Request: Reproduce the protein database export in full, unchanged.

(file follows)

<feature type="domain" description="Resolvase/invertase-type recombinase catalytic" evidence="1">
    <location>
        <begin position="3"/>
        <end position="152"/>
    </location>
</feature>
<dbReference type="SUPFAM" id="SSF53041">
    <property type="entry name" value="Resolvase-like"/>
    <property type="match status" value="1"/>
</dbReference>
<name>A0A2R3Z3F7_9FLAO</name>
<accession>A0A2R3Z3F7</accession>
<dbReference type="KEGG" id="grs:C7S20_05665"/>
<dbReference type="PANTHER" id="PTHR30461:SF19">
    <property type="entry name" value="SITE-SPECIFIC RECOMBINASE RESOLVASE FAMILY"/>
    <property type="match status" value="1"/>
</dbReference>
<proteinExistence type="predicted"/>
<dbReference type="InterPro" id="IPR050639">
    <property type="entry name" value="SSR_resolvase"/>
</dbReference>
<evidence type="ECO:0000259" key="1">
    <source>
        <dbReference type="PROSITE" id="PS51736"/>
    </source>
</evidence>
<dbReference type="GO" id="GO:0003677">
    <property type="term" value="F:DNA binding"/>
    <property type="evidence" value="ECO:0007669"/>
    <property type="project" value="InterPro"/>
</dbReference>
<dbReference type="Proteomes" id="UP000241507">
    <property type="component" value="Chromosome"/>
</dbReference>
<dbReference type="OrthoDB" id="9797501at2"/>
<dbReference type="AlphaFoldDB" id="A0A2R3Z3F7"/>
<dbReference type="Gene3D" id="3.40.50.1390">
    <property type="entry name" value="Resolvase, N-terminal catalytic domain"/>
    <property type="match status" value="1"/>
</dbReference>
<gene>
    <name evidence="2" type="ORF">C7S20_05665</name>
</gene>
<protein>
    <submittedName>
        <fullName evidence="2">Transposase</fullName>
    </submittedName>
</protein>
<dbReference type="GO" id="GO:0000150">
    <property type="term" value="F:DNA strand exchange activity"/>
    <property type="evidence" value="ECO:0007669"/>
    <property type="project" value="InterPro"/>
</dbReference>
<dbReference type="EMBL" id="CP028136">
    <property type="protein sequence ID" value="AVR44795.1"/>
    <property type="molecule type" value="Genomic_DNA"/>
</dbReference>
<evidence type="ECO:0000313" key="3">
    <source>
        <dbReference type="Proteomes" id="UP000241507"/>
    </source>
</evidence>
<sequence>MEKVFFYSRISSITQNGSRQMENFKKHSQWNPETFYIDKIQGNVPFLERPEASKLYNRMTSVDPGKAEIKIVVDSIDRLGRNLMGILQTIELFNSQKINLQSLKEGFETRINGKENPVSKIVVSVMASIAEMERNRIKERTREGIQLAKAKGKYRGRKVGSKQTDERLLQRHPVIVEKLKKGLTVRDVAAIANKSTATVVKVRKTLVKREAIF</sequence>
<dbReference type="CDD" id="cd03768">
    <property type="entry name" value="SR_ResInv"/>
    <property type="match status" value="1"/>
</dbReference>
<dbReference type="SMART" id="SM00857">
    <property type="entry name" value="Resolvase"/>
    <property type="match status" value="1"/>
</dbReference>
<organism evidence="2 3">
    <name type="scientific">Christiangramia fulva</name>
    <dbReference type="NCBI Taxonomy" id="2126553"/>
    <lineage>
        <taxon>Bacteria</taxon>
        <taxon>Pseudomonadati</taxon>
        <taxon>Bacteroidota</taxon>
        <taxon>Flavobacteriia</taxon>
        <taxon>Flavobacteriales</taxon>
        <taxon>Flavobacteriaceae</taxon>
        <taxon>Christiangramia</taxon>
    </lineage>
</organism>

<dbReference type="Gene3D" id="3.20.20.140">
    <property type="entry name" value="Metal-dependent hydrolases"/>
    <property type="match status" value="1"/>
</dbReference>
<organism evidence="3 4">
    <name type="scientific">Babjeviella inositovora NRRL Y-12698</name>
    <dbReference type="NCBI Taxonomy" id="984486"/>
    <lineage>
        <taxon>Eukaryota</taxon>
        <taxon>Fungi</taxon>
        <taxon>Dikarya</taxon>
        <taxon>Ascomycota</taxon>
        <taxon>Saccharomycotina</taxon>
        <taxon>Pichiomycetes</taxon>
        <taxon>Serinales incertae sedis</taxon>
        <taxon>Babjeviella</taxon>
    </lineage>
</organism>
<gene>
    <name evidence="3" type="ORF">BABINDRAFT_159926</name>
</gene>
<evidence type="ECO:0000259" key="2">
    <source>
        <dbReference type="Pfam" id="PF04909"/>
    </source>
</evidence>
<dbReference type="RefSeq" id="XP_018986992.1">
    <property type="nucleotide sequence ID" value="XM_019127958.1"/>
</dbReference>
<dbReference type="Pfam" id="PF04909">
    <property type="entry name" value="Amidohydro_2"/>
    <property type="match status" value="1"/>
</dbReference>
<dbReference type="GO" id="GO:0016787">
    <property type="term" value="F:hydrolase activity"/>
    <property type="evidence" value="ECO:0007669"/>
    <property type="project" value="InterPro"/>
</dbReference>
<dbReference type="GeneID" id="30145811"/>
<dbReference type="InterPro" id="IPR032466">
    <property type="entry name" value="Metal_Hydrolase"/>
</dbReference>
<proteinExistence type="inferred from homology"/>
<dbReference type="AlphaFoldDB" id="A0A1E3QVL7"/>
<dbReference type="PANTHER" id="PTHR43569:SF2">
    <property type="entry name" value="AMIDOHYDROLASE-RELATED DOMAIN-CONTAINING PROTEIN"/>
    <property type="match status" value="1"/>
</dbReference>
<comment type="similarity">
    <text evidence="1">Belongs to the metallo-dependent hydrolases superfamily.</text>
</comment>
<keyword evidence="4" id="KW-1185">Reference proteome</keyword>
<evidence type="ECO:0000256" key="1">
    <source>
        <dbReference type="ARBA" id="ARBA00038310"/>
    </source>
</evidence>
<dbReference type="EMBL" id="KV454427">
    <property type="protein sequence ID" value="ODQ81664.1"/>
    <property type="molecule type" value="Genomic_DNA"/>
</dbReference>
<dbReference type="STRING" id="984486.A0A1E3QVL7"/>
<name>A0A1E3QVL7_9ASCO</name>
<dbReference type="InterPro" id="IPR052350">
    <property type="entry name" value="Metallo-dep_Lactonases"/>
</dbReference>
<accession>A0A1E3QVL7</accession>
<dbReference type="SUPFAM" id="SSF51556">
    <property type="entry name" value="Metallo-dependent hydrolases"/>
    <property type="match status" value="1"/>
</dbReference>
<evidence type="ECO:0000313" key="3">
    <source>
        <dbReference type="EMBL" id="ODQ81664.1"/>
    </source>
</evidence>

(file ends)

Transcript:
<feature type="domain" description="Resolvase/invertase-type recombinase catalytic" evidence="1">
    <location>
        <begin position="3"/>
        <end position="152"/>
    </location>
</feature>
<dbReference type="SUPFAM" id="SSF53041">
    <property type="entry name" value="Resolvase-like"/>
    <property type="match status" value="1"/>
</dbReference>
<name>A0A2R3Z3F7_9FLAO</name>
<accession>A0A2R3Z3F7</accession>
<dbReference type="KEGG" id="grs:C7S20_05665"/>
<dbReference type="PANTHER" id="PTHR30461:SF19">
    <property type="entry name" value="SITE-SPECIFIC RECOMBINASE RESOLVASE FAMILY"/>
    <property type="match status" value="1"/>
</dbReference>
<proteinExistence type="predicted"/>
<dbReference type="InterPro" id="IPR050639">
    <property type="entry name" value="SSR_resolvase"/>
</dbReference>
<evidence type="ECO:0000259" key="1">
    <source>
        <dbReference type="PROSITE" id="PS51736"/>
    </source>
</evidence>
<dbReference type="GO" id="GO:0003677">
    <property type="term" value="F:DNA binding"/>
    <property type="evidence" value="ECO:0007669"/>
    <property type="project" value="InterPro"/>
</dbReference>
<dbReference type="Proteomes" id="UP000241507">
    <property type="component" value="Chromosome"/>
</dbReference>
<dbReference type="OrthoDB" id="9797501at2"/>
<dbReference type="AlphaFoldDB" id="A0A2R3Z3F7"/>
<dbReference type="Gene3D" id="3.40.50.1390">
    <property type="entry name" value="Resolvase, N-terminal catalytic domain"/>
    <property type="match status" value="1"/>
</dbReference>
<gene>
    <name evidence="2" type="ORF">C7S20_05665</name>
</gene>
<protein>
    <submittedName>
        <fullName evidence="2">Transposase</fullName>
    </submittedName>
</protein>
<dbReference type="GO" id="GO:0000150">
    <property type="term" value="F:DNA strand exchange activity"/>
    <property type="evidence" value="ECO:0007669"/>
    <property type="project" value="InterPro"/>
</dbReference>
<dbReference type="EMBL" id="CP028136">
    <property type="protein sequence ID" value="AVR44795.1"/>
    <property type="molecule type" value="Genomic_DNA"/>
</dbReference>
<evidence type="ECO:0000313" key="3">
    <source>
        <dbReference type="Proteomes" id="UP000241507"/>
    </source>
</evidence>
<sequence>MEKVFFYSRISSITQNGSRQMENFKKHSQWNPETFYIDKIQGNVPFLERPEASKLYNRMTSVDPGKAEIKIVVDSIDRLGRNLMGILQTIELFNSQKINLQSLKEGFETRINGKENPVSKIVVSVMASIAEMERNRIKERTREGIQLAKAKGKYRGRKVGSKQTDERLLQRHPVIVEKLKKGLTVRDVAAIANKSTATVVKVRKTLVKREAIF</sequence>
<dbReference type="CDD" id="cd03768">
    <property type="entry name" value="SR_ResInv"/>
    <property type="match status" value="1"/>
</dbReference>
<dbReference type="SMART" id="SM00857">
    <property type="entry name" value="Resolvase"/>
    <property type="match status" value="1"/>
</dbReference>
<organism evidence="2 3">
    <name type="scientific">Christiangramia fulva</name>
    <dbReference type="NCBI Taxonomy" id="2126553"/>
    <lineage>
        <taxon>Bacteria</taxon>
        <taxon>Pseudomonadati</taxon>
        <taxon>Bacteroidota</taxon>
        <taxon>Flavobacteriia</taxon>
        <taxon>Flavobacteriales</taxon>
        <taxon>Flavobacteriaceae</taxon>
        <taxon>Christiangramia</taxon>
    </lineage>
</organism>

<dbReference type="Gene3D" id="3.20.20.140">
    <property type="entry name" value="Metal-dependent hydrolases"/>
    <property type="match status" value="1"/>
</dbReference>
<organism evidence="3 4">
    <name type="scientific">Babjeviella inositovora NRRL Y-12698</name>
    <dbReference type="NCBI Taxonomy" id="984486"/>
    <lineage>
        <taxon>Eukaryota</taxon>
        <taxon>Fungi</taxon>
        <taxon>Dikarya</taxon>
        <taxon>Ascomycota</taxon>
        <taxon>Saccharomycotina</taxon>
        <taxon>Pichiomycetes</taxon>
        <taxon>Serinales incertae sedis</taxon>
        <taxon>Babjeviella</taxon>
    </lineage>
</organism>
<gene>
    <name evidence="3" type="ORF">BABINDRAFT_159926</name>
</gene>
<evidence type="ECO:0000259" key="2">
    <source>
        <dbReference type="Pfam" id="PF04909"/>
    </source>
</evidence>
<dbReference type="RefSeq" id="XP_018986992.1">
    <property type="nucleotide sequence ID" value="XM_019127958.1"/>
</dbReference>
<dbReference type="Pfam" id="PF04909">
    <property type="entry name" value="Amidohydro_2"/>
    <property type="match status" value="1"/>
</dbReference>
<dbReference type="GO" id="GO:0016787">
    <property type="term" value="F:hydrolase activity"/>
    <property type="evidence" value="ECO:0007669"/>
    <property type="project" value="InterPro"/>
</dbReference>
<dbReference type="GeneID" id="30145811"/>
<dbReference type="InterPro" id="IPR032466">
    <property type="entry name" value="Metal_Hydrolase"/>
</dbReference>
<proteinExistence type="inferred from homology"/>
<dbReference type="AlphaFoldDB" id="A0A1E3QVL7"/>
<dbReference type="PANTHER" id="PTHR43569:SF2">
    <property type="entry name" value="AMIDOHYDROLASE-RELATED DOMAIN-CONTAINING PROTEIN"/>
    <property type="match status" value="1"/>
</dbReference>
<comment type="similarity">
    <text evidence="1">Belongs to the metallo-dependent hydrolases superfamily.</text>
</comment>
<keyword evidence="4" id="KW-1185">Reference proteome</keyword>
<evidence type="ECO:0000256" key="1">
    <source>
        <dbReference type="ARBA" id="ARBA00038310"/>
    </source>
</evidence>
<dbReference type="EMBL" id="KV454427">
    <property type="protein sequence ID" value="ODQ81664.1"/>
    <property type="molecule type" value="Genomic_DNA"/>
</dbReference>
<dbReference type="STRING" id="984486.A0A1E3QVL7"/>
<name>A0A1E3QVL7_9ASCO</name>
<dbReference type="InterPro" id="IPR052350">
    <property type="entry name" value="Metallo-dep_Lactonases"/>
</dbReference>
<accession>A0A1E3QVL7</accession>
<dbReference type="SUPFAM" id="SSF51556">
    <property type="entry name" value="Metallo-dependent hydrolases"/>
    <property type="match status" value="1"/>
</dbReference>
<evidence type="ECO:0000313" key="3">
    <source>
        <dbReference type="EMBL" id="ODQ81664.1"/>
    </source>
</evidence>